I fully understand that the workflow of many users is much different than mine and the removal of these ports is something they should most certainly by upset by. Personally, the only port I miss is the MagSafe connector. I think this should have been kept as it has saved my Mac from being splattered many times, for now, I’m using Griffin’s Breaksafe cable, which isn’t the best solution but it works.
This is the biggest controversy lately with the 2016 15″ MacBook Pro. Users have been reporting that battery life is dismal on the new MacBook Pro line in general and Consumer Reports has tested this as well and for the first time is not recommending this laptop to consumers. We’ve had a mixed bag of results in regard to battery life, the first day was the worst with just over 4 hours of battery life with Apple Music playing, light Photoshop, browsing, email and writing posts in WordPress.
Over the next few days, battery life did improve but I’ve yet to get more than 6 hours of battery life on a near $4000USD machine that Apple says should get 10 hours of battery life. I also noticed the fans kick in fast and hard whenever I used the laptop on a soft surface like a bed or on the carpet and the battery drained much faster in these instances. Overall Apple has a lot of work to do in this department and had better make those improvements quick.
One word, amazing! These speakers are among the best I’ve heard on a laptop and I love them.
The 15″ MacBook Pro has long been considered one of the most premiere Pro machines you could get for engineers, designers, musicians and more, but that was then and this is now. While the MacBook Pro is still a very capable machine, there are many other Windows 10 laptops that are really worth looking at even for pro users. I honestly would have looked at the Microsoft Surface Book with Performance Base or the newer Dell XPS 15″ that is slated for Q1 2017.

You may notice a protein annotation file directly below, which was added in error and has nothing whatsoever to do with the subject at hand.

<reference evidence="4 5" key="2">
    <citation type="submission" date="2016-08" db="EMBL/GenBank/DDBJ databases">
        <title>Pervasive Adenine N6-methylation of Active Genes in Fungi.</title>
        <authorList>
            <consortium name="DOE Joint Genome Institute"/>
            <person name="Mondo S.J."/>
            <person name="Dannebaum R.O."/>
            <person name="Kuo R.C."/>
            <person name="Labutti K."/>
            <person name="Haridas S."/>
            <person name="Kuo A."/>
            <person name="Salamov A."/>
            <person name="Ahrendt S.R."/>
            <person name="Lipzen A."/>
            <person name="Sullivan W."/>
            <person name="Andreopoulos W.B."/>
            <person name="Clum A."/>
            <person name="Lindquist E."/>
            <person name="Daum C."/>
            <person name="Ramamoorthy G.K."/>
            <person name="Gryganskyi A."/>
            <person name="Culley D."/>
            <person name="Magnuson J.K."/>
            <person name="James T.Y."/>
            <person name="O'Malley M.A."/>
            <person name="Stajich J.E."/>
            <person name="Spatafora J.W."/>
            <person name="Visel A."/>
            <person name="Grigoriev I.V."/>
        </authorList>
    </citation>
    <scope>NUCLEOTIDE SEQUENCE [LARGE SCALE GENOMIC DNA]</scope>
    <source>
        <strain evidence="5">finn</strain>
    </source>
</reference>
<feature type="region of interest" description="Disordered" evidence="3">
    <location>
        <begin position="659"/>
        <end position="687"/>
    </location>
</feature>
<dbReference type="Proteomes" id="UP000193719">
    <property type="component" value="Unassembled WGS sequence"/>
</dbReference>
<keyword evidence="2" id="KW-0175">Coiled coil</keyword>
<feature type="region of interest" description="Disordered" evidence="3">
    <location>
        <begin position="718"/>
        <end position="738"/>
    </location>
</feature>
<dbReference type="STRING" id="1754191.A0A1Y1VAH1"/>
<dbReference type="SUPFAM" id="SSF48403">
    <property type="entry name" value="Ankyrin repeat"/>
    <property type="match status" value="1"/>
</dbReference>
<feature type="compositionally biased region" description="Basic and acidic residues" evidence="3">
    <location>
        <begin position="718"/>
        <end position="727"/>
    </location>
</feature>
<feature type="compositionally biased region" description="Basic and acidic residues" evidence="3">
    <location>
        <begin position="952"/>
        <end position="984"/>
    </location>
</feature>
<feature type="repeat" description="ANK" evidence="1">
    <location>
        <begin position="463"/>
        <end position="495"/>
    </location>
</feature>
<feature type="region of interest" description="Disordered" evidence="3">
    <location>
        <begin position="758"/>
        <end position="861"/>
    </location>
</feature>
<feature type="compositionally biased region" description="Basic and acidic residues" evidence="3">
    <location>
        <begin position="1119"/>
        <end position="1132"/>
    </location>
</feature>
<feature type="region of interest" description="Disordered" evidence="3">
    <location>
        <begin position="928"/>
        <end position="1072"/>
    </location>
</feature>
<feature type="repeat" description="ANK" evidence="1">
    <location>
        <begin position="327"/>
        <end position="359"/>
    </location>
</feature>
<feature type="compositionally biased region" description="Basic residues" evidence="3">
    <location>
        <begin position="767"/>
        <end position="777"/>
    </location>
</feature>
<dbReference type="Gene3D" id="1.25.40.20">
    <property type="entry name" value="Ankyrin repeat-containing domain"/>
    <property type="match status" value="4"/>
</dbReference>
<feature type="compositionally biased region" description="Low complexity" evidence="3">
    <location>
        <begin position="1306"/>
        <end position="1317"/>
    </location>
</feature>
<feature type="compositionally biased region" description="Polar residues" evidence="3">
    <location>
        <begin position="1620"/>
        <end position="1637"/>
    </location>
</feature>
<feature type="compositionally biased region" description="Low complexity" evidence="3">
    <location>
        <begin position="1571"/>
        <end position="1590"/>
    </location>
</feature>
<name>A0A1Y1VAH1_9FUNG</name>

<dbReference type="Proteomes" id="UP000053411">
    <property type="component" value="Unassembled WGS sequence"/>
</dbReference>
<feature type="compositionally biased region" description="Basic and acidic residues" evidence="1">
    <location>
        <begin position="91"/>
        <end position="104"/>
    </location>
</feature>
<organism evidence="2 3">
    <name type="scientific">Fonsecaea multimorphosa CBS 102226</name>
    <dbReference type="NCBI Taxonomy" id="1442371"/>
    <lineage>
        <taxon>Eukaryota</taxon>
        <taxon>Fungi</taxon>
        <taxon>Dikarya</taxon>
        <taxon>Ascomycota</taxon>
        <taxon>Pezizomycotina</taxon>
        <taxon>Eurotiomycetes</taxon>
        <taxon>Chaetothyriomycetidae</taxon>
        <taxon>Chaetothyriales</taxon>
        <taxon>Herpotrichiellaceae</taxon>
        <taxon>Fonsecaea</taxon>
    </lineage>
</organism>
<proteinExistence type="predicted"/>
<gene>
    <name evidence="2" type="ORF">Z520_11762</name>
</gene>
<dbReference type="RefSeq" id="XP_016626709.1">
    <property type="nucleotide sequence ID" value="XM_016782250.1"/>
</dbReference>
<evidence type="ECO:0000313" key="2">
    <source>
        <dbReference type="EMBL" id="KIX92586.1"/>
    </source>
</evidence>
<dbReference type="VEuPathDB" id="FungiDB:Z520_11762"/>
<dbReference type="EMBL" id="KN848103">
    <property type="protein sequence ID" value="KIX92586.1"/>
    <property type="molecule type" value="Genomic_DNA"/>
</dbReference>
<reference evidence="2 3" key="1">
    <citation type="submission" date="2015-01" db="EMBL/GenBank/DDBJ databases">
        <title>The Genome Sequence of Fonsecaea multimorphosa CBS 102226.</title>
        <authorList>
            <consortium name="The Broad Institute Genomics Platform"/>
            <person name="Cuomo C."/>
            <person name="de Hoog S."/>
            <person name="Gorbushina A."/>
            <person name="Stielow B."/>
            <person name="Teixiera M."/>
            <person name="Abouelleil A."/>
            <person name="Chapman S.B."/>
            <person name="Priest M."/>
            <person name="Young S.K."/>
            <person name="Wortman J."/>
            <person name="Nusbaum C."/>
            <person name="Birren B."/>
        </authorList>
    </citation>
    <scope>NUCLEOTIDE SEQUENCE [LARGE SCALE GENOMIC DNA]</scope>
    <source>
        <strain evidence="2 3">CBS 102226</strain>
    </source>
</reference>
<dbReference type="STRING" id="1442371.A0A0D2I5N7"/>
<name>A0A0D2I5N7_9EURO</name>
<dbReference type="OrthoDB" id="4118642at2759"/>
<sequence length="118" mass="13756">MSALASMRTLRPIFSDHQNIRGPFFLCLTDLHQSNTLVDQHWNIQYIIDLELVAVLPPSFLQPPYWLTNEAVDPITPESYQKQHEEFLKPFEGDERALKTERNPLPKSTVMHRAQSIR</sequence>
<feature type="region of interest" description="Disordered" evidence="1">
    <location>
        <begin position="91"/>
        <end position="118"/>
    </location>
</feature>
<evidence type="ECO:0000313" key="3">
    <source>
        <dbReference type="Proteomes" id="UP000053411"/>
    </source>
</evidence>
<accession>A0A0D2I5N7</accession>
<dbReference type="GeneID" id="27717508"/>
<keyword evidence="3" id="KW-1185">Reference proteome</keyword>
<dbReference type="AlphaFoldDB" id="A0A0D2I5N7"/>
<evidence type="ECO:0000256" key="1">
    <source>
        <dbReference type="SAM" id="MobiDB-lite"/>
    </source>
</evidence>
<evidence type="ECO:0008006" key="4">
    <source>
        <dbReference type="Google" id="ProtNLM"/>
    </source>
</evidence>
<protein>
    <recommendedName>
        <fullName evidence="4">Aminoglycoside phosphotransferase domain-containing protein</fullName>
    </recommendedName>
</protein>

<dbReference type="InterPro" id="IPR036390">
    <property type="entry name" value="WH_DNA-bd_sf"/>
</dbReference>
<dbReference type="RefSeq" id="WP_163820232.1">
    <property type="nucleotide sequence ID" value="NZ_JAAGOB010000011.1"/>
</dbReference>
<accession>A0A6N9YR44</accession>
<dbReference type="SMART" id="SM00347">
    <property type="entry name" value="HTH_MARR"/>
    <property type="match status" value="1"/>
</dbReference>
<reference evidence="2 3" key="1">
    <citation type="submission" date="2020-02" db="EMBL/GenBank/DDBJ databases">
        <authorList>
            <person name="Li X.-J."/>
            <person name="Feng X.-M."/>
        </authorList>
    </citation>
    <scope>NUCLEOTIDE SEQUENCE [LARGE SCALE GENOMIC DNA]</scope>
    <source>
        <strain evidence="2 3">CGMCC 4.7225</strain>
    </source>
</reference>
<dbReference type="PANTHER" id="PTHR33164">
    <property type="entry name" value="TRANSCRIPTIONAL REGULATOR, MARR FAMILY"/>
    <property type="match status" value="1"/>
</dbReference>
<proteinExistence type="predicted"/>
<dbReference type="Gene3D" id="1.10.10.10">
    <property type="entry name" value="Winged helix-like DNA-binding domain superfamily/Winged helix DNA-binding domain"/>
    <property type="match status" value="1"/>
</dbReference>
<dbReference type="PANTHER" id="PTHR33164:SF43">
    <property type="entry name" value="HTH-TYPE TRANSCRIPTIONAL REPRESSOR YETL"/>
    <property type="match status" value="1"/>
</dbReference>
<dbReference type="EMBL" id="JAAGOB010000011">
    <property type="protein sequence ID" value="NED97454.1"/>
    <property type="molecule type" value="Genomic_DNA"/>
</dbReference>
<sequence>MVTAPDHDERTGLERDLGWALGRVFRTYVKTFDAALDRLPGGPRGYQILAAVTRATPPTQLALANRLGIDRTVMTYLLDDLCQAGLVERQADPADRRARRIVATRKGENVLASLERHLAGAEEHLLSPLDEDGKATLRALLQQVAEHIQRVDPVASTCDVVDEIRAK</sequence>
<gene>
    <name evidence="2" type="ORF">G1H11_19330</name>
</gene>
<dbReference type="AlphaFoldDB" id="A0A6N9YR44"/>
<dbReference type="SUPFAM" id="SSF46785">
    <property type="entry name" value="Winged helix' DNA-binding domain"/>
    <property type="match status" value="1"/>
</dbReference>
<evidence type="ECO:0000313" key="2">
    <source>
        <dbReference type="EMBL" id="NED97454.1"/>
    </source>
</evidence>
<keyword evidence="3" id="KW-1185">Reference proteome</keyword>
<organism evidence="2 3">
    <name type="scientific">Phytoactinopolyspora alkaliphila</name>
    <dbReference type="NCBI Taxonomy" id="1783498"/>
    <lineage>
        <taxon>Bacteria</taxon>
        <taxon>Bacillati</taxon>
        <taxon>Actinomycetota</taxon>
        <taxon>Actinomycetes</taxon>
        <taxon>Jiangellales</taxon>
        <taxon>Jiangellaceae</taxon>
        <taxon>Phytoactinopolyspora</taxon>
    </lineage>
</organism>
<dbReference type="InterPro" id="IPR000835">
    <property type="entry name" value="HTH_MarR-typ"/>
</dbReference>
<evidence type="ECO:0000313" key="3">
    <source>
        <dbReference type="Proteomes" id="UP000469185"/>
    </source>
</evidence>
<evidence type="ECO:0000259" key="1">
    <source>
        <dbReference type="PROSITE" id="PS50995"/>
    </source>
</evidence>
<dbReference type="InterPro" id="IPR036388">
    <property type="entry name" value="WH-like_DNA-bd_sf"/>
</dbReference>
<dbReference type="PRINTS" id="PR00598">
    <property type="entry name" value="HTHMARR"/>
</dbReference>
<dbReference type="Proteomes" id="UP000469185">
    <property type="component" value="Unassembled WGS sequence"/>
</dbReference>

The only reason I ended up pulling the trigger on this machine is because of the large amount of money I had in Apple Store gift cards. Apple Store gift cards are not redeemable for cash so I ended up paying for the majority of this machine using those. Had I had cash in hand, I would have most certainly checked out the Windows 10 offerings. This MacBook Pro is most certainly an upgrade from my 2011 MacBook Pro so I’m not complaining in that regard.
Overall, I still love the new 2016 15″ MacBook Pro. I don’t think it’s worth the money they’re charging for it when there are equal or even better alternatives on the market but it is a very capable and good machine. If you’re in the market for a new laptop and are looking at this laptop, I’d encourage you to shop around and see if there is a Windows 10 alternative that may suit your needs, but even if you don’t, the MacBook Pro is still a good machine — unless Apple doesn’t find a way to fix the battery life problem.